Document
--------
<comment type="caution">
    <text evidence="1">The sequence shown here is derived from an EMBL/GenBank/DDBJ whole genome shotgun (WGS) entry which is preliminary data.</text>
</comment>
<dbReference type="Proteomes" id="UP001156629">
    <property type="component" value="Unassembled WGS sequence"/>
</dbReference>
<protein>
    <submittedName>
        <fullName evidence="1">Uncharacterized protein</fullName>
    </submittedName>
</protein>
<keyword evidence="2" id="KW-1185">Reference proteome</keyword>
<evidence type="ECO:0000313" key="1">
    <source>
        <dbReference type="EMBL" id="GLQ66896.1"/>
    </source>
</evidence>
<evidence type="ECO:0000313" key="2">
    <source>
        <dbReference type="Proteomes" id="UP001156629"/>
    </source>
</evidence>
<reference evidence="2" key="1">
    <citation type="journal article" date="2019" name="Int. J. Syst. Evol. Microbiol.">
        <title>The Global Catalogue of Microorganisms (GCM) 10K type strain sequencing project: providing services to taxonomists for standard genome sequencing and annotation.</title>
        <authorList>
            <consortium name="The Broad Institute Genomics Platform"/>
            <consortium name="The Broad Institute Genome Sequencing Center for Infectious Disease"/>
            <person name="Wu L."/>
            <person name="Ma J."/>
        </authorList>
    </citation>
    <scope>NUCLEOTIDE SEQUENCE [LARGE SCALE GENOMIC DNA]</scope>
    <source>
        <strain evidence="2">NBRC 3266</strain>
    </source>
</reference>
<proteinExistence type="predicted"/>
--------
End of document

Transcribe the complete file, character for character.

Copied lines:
<comment type="caution">
    <text evidence="1">The sequence shown here is derived from an EMBL/GenBank/DDBJ whole genome shotgun (WGS) entry which is preliminary data.</text>
</comment>
<dbReference type="Proteomes" id="UP001156629">
    <property type="component" value="Unassembled WGS sequence"/>
</dbReference>
<protein>
    <submittedName>
        <fullName evidence="1">Uncharacterized protein</fullName>
    </submittedName>
</protein>
<keyword evidence="2" id="KW-1185">Reference proteome</keyword>
<evidence type="ECO:0000313" key="1">
    <source>
        <dbReference type="EMBL" id="GLQ66896.1"/>
    </source>
</evidence>
<evidence type="ECO:0000313" key="2">
    <source>
        <dbReference type="Proteomes" id="UP001156629"/>
    </source>
</evidence>
<reference evidence="2" key="1">
    <citation type="journal article" date="2019" name="Int. J. Syst. Evol. Microbiol.">
        <title>The Global Catalogue of Microorganisms (GCM) 10K type strain sequencing project: providing services to taxonomists for standard genome sequencing and annotation.</title>
        <authorList>
            <consortium name="The Broad Institute Genomics Platform"/>
            <consortium name="The Broad Institute Genome Sequencing Center for Infectious Disease"/>
            <person name="Wu L."/>
            <person name="Ma J."/>
        </authorList>
    </citation>
    <scope>NUCLEOTIDE SEQUENCE [LARGE SCALE GENOMIC DNA]</scope>
    <source>
        <strain evidence="2">NBRC 3266</strain>
    </source>
</reference>
<proteinExistence type="predicted"/>